Let’s get to some music. Since I previously featured Come TogetherRevolution here, I’m skipping it and go directly to Everyday People. Written by Sly Stone, the tune was originally released as a single by Sly and the Family Stone in November 1968. It was also included on the band’s fourth studio album Stand! from May 1969. As noted above, Freddie Stone joins E. on vocals. He also plays guitar.

Inner City BluesTrouble Man is a cool medley of two songs Marvin Gaye performed. Inner City Blues, co-written by Gaye and James Nyx, Jr., appeared on What’s Going On, Gaye’s 11th studio album from May 1971. Trouble Man is the title track of Gaye’s follow-on studio record that came out in December 1972. It was written by him. On the album’s recording, E. is joined on vocals by saxophonist Eddie Mininfield.

With so many great covers on Iconic, it’s hard to select which ones to call out. One of the funkiest undoubtedly is the James Brown Medley, which melds together five tunes: Talkin’ Loud And Sayin’ Nothing, co-written by Brown and Bobby Bird (There It Is, June 1972); Mama Don’t Take No Mess, co-written by Brown, John Starks and Fred Wesley (Hell, June 1974); Soul Power, written by Brown (single, March 1971); Get Involved, co-written by Brown, Bird and Ron Lenhoff (Revolution of the Mind: Live at the Apollo, Volume III, December 1971); and Super Bad, written by Brown (Super Bad, 1971). For this recording, E. is joined by Bootsy Collins on vocals, who also provides bass and guitar. Collins played with Brown in the early ’70s and later with Parliament-Funkadelic. Let’s hit it!

Next up: A beautiful version of Blackbird. Per Songfacts, Paul McCartney wrote the song about the civil rights struggle for African Americans after he had read the U.S. federal courts had forced racial desegregation in the school system of Little Rock, Ark. Blackbird was first recorded for The White Album that appeared in November 1968. E.’s rendition transforms the acoustic guitar tune to a mellow piano-driven ballad. The lovely cello part is played by studio musician Jodi Burnett.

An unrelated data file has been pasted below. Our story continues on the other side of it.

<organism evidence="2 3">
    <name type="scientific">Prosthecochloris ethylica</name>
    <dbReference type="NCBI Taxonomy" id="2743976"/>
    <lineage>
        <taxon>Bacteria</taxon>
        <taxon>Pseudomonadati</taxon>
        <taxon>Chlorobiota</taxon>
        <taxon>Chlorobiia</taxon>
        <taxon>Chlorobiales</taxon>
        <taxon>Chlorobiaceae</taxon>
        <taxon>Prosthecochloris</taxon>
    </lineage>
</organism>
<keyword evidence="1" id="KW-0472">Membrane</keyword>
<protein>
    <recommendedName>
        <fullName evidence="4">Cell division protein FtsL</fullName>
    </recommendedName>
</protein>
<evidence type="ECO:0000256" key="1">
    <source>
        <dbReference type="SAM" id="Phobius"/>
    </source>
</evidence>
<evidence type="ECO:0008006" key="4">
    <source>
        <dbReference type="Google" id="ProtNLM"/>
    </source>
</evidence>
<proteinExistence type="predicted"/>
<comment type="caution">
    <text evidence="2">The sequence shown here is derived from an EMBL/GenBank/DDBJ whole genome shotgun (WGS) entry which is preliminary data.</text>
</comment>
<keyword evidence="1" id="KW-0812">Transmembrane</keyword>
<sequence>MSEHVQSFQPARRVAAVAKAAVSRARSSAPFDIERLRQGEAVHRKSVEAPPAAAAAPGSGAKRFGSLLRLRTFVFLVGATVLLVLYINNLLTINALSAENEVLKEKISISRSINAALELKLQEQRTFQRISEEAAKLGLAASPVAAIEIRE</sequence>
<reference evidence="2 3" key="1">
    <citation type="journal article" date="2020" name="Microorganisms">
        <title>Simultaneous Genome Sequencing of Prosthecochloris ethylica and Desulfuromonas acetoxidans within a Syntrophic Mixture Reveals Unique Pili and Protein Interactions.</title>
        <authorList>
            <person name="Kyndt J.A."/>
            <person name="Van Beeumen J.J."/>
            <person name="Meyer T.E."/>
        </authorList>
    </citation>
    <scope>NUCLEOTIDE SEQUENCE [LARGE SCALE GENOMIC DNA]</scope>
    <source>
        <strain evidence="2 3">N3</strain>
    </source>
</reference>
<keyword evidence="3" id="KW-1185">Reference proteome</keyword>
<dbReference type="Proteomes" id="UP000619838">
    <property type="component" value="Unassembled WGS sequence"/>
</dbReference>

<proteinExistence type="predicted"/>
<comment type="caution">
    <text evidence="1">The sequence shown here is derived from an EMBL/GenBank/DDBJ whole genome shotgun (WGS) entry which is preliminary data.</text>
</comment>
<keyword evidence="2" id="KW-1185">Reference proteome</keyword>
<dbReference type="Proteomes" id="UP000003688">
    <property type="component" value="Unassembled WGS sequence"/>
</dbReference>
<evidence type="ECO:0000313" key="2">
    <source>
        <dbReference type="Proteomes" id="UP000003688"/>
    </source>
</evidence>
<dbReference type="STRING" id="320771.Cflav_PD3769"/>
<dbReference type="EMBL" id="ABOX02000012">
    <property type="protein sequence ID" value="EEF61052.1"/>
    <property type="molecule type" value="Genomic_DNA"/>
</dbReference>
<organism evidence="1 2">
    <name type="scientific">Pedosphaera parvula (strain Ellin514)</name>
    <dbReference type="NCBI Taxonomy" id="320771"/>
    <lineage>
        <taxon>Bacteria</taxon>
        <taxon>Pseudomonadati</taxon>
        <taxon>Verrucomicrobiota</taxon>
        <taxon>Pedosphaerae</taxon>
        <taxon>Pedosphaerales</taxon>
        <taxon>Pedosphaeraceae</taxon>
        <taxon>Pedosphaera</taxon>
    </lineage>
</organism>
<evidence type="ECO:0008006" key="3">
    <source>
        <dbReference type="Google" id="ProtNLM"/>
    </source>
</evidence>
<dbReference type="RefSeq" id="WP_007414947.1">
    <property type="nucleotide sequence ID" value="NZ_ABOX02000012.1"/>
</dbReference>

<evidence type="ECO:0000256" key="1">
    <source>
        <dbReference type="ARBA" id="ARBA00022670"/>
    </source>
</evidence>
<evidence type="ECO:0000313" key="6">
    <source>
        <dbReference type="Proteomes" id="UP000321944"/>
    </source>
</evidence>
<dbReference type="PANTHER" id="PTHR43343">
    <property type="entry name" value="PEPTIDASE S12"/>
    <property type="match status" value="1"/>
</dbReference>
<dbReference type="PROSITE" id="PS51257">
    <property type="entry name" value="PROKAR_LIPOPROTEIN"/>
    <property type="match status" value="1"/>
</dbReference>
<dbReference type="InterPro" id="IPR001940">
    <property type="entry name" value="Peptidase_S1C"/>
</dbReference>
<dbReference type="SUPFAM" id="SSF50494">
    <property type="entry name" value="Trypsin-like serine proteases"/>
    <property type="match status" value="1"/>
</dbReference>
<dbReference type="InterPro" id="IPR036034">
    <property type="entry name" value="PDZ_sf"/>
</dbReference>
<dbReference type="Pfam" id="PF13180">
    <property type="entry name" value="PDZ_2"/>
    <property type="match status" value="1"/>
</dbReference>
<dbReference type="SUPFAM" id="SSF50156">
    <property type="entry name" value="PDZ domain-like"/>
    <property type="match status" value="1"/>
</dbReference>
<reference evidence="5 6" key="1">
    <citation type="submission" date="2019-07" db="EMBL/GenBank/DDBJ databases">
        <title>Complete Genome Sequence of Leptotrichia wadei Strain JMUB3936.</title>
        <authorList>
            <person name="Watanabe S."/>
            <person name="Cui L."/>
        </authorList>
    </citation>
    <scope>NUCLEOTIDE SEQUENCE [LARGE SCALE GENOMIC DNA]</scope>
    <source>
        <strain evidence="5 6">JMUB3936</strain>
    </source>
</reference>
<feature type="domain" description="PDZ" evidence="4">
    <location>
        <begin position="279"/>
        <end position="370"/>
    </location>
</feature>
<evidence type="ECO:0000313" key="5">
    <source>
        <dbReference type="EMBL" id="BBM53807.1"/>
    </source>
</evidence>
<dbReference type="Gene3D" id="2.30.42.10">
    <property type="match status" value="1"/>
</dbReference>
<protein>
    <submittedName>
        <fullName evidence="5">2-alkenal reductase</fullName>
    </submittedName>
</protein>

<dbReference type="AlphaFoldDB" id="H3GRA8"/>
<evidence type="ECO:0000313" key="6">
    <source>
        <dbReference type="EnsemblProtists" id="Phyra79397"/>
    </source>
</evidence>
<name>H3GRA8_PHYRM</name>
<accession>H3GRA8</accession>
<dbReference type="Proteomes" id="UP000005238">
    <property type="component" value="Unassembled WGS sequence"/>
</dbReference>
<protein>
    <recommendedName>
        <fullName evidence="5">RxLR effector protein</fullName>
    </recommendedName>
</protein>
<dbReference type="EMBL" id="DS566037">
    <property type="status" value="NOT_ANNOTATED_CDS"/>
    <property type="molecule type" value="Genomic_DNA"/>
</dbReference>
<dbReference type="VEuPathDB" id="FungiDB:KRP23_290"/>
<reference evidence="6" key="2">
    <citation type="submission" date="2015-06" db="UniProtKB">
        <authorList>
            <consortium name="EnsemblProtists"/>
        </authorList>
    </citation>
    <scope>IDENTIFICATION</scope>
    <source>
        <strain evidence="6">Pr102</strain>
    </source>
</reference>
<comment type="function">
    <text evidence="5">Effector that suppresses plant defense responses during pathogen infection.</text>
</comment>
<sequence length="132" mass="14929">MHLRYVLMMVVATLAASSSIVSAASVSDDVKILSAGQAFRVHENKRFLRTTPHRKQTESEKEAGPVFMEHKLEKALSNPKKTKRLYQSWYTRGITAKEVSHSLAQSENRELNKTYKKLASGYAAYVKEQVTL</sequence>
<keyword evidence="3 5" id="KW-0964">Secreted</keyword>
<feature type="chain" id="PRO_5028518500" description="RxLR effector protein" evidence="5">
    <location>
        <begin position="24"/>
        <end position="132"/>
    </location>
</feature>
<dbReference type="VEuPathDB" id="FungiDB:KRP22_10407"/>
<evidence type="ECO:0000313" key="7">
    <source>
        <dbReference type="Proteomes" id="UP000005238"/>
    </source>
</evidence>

The last tune I’d like to call out is the Curtis Mayfield classic Pusherman. It appeared on Mayfield’s third solo album Super Fly from July 1972. The great guitar part on E.’s version is played by Mychael Gabriel, a musician, songwriter, performer, audio engineer, mixer, producer, who began his career as a 16-year-old, doing record engineering for E.

Iconic: Message 4 America may “only” be a covers album, but I think the excellent song selection and E.’s renditions make listening to it worthwhile.

Sources: Wikipedia; Rolling Stone; Billboard; Songfacts; Discogs; YouTube

Ural Thomas May be the Greatest Soul Artist You Didn’t Know

This is just an incredible story I wanted to share right away. Until earlier today, I had never heard of Ural Thomas. It’s safe to assume many other fans of soul music are in the same boat. Then I caught a performance of the now 80-plus-year-old Thomas with his band called The Pain at the 2019 Waterfront Blues Festival in Portland, Ore. that was streamed earlier today on local listener-funded radio station KBOO-FM. And I can assure you, it was everything else but painful!